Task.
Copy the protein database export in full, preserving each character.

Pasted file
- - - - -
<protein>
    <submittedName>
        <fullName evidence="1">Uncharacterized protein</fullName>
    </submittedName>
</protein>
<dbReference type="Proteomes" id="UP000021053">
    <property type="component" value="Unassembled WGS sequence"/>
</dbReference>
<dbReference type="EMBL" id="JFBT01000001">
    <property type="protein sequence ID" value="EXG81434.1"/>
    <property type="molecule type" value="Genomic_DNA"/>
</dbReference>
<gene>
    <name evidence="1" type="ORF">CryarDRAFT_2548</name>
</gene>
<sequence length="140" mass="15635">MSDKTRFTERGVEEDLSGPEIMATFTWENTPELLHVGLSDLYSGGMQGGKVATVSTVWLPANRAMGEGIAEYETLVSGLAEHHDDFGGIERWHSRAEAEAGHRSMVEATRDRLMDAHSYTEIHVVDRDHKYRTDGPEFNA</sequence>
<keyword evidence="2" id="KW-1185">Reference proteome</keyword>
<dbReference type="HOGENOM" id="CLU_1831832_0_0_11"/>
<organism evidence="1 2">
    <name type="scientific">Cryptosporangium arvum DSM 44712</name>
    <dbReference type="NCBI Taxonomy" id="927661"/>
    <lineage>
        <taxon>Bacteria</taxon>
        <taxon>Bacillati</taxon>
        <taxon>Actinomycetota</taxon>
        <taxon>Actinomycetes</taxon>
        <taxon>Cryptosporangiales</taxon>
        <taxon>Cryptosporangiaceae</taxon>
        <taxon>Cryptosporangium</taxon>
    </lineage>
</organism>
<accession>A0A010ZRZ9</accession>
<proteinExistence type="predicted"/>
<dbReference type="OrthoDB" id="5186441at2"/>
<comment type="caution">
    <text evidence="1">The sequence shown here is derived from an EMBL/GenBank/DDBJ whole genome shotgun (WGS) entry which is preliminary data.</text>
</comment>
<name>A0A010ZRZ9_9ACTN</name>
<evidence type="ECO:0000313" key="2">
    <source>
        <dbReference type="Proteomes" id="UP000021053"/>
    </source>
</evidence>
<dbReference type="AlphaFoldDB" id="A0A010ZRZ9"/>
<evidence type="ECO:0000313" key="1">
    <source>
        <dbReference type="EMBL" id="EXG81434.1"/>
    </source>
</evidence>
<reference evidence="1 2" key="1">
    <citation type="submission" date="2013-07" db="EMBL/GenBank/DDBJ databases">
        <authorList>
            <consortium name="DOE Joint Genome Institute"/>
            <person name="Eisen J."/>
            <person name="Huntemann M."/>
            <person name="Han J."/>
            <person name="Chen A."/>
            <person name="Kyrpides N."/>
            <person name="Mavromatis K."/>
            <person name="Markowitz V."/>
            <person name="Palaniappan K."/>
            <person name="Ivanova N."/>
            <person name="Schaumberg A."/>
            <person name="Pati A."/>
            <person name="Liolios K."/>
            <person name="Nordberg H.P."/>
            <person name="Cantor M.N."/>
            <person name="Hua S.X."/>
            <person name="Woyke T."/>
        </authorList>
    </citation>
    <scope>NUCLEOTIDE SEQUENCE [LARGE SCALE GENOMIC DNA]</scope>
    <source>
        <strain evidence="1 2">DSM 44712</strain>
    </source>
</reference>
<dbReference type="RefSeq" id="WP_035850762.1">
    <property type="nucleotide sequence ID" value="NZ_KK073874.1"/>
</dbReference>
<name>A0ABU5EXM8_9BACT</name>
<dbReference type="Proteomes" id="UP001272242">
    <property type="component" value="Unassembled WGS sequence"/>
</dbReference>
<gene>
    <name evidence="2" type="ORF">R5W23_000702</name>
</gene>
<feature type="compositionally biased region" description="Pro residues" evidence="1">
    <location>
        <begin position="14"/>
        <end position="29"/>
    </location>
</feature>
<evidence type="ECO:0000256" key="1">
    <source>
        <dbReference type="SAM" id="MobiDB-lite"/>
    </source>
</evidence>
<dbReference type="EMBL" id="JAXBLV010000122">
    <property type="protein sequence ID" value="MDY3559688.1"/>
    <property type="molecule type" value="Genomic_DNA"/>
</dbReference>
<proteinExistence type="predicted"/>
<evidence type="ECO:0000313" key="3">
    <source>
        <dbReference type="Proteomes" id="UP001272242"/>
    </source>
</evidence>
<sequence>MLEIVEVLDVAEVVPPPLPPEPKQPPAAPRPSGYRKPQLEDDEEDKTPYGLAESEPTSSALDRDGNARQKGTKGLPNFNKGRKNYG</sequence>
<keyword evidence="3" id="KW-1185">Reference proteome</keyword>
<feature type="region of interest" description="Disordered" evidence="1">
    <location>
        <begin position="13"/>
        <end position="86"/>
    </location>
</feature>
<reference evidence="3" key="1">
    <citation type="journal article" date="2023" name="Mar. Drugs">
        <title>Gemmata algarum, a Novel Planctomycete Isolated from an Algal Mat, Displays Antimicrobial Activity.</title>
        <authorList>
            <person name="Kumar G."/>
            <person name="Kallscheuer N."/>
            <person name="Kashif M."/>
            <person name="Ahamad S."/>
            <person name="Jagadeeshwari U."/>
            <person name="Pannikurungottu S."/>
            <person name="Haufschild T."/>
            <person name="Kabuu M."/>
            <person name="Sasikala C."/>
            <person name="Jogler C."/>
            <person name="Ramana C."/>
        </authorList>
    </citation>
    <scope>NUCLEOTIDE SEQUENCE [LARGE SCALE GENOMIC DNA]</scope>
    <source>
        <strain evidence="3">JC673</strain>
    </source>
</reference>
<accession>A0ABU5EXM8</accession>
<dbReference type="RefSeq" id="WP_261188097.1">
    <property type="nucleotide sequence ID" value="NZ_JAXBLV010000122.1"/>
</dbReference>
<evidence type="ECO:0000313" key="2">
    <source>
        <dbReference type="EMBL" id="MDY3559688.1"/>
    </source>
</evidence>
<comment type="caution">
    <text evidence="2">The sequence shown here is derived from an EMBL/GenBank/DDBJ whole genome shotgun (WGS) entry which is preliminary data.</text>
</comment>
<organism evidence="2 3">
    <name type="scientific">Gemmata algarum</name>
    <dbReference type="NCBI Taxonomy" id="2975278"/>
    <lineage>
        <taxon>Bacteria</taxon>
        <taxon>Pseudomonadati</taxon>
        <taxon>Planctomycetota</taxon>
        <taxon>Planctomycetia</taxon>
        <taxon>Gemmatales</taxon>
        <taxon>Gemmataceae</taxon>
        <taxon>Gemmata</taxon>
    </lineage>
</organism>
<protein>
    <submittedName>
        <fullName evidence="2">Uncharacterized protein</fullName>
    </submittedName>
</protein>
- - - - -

<protein>
    <submittedName>
        <fullName evidence="1">Uncharacterized protein</fullName>
    </submittedName>
</protein>
<dbReference type="Proteomes" id="UP000021053">
    <property type="component" value="Unassembled WGS sequence"/>
</dbReference>
<dbReference type="EMBL" id="JFBT01000001">
    <property type="protein sequence ID" value="EXG81434.1"/>
    <property type="molecule type" value="Genomic_DNA"/>
</dbReference>
<gene>
    <name evidence="1" type="ORF">CryarDRAFT_2548</name>
</gene>
<sequence length="140" mass="15635">MSDKTRFTERGVEEDLSGPEIMATFTWENTPELLHVGLSDLYSGGMQGGKVATVSTVWLPANRAMGEGIAEYETLVSGLAEHHDDFGGIERWHSRAEAEAGHRSMVEATRDRLMDAHSYTEIHVVDRDHKYRTDGPEFNA</sequence>
<keyword evidence="2" id="KW-1185">Reference proteome</keyword>
<dbReference type="HOGENOM" id="CLU_1831832_0_0_11"/>
<organism evidence="1 2">
    <name type="scientific">Cryptosporangium arvum DSM 44712</name>
    <dbReference type="NCBI Taxonomy" id="927661"/>
    <lineage>
        <taxon>Bacteria</taxon>
        <taxon>Bacillati</taxon>
        <taxon>Actinomycetota</taxon>
        <taxon>Actinomycetes</taxon>
        <taxon>Cryptosporangiales</taxon>
        <taxon>Cryptosporangiaceae</taxon>
        <taxon>Cryptosporangium</taxon>
    </lineage>
</organism>
<accession>A0A010ZRZ9</accession>
<proteinExistence type="predicted"/>
<dbReference type="OrthoDB" id="5186441at2"/>
<comment type="caution">
    <text evidence="1">The sequence shown here is derived from an EMBL/GenBank/DDBJ whole genome shotgun (WGS) entry which is preliminary data.</text>
</comment>
<name>A0A010ZRZ9_9ACTN</name>
<evidence type="ECO:0000313" key="2">
    <source>
        <dbReference type="Proteomes" id="UP000021053"/>
    </source>
</evidence>
<dbReference type="AlphaFoldDB" id="A0A010ZRZ9"/>
<evidence type="ECO:0000313" key="1">
    <source>
        <dbReference type="EMBL" id="EXG81434.1"/>
    </source>
</evidence>
<reference evidence="1 2" key="1">
    <citation type="submission" date="2013-07" db="EMBL/GenBank/DDBJ databases">
        <authorList>
            <consortium name="DOE Joint Genome Institute"/>
            <person name="Eisen J."/>
            <person name="Huntemann M."/>
            <person name="Han J."/>
            <person name="Chen A."/>
            <person name="Kyrpides N."/>
            <person name="Mavromatis K."/>
            <person name="Markowitz V."/>
            <person name="Palaniappan K."/>
            <person name="Ivanova N."/>
            <person name="Schaumberg A."/>
            <person name="Pati A."/>
            <person name="Liolios K."/>
            <person name="Nordberg H.P."/>
            <person name="Cantor M.N."/>
            <person name="Hua S.X."/>
            <person name="Woyke T."/>
        </authorList>
    </citation>
    <scope>NUCLEOTIDE SEQUENCE [LARGE SCALE GENOMIC DNA]</scope>
    <source>
        <strain evidence="1 2">DSM 44712</strain>
    </source>
</reference>
<dbReference type="RefSeq" id="WP_035850762.1">
    <property type="nucleotide sequence ID" value="NZ_KK073874.1"/>
</dbReference>
<name>A0ABU5EXM8_9BACT</name>
<dbReference type="Proteomes" id="UP001272242">
    <property type="component" value="Unassembled WGS sequence"/>
</dbReference>
<gene>
    <name evidence="2" type="ORF">R5W23_000702</name>
</gene>
<feature type="compositionally biased region" description="Pro residues" evidence="1">
    <location>
        <begin position="14"/>
        <end position="29"/>
    </location>
</feature>
<evidence type="ECO:0000256" key="1">
    <source>
        <dbReference type="SAM" id="MobiDB-lite"/>
    </source>
</evidence>
<dbReference type="EMBL" id="JAXBLV010000122">
    <property type="protein sequence ID" value="MDY3559688.1"/>
    <property type="molecule type" value="Genomic_DNA"/>
</dbReference>
<proteinExistence type="predicted"/>
<evidence type="ECO:0000313" key="3">
    <source>
        <dbReference type="Proteomes" id="UP001272242"/>
    </source>
</evidence>
<sequence>MLEIVEVLDVAEVVPPPLPPEPKQPPAAPRPSGYRKPQLEDDEEDKTPYGLAESEPTSSALDRDGNARQKGTKGLPNFNKGRKNYG</sequence>
<keyword evidence="3" id="KW-1185">Reference proteome</keyword>
<feature type="region of interest" description="Disordered" evidence="1">
    <location>
        <begin position="13"/>
        <end position="86"/>
    </location>
</feature>
<reference evidence="3" key="1">
    <citation type="journal article" date="2023" name="Mar. Drugs">
        <title>Gemmata algarum, a Novel Planctomycete Isolated from an Algal Mat, Displays Antimicrobial Activity.</title>
        <authorList>
            <person name="Kumar G."/>
            <person name="Kallscheuer N."/>
            <person name="Kashif M."/>
            <person name="Ahamad S."/>
            <person name="Jagadeeshwari U."/>
            <person name="Pannikurungottu S."/>
            <person name="Haufschild T."/>
            <person name="Kabuu M."/>
            <person name="Sasikala C."/>
            <person name="Jogler C."/>
            <person name="Ramana C."/>
        </authorList>
    </citation>
    <scope>NUCLEOTIDE SEQUENCE [LARGE SCALE GENOMIC DNA]</scope>
    <source>
        <strain evidence="3">JC673</strain>
    </source>
</reference>
<accession>A0ABU5EXM8</accession>
<dbReference type="RefSeq" id="WP_261188097.1">
    <property type="nucleotide sequence ID" value="NZ_JAXBLV010000122.1"/>
</dbReference>
<evidence type="ECO:0000313" key="2">
    <source>
        <dbReference type="EMBL" id="MDY3559688.1"/>
    </source>
</evidence>
<comment type="caution">
    <text evidence="2">The sequence shown here is derived from an EMBL/GenBank/DDBJ whole genome shotgun (WGS) entry which is preliminary data.</text>
</comment>
<organism evidence="2 3">
    <name type="scientific">Gemmata algarum</name>
    <dbReference type="NCBI Taxonomy" id="2975278"/>
    <lineage>
        <taxon>Bacteria</taxon>
        <taxon>Pseudomonadati</taxon>
        <taxon>Planctomycetota</taxon>
        <taxon>Planctomycetia</taxon>
        <taxon>Gemmatales</taxon>
        <taxon>Gemmataceae</taxon>
        <taxon>Gemmata</taxon>
    </lineage>
</organism>
<protein>
    <submittedName>
        <fullName evidence="2">Uncharacterized protein</fullName>
    </submittedName>
</protein>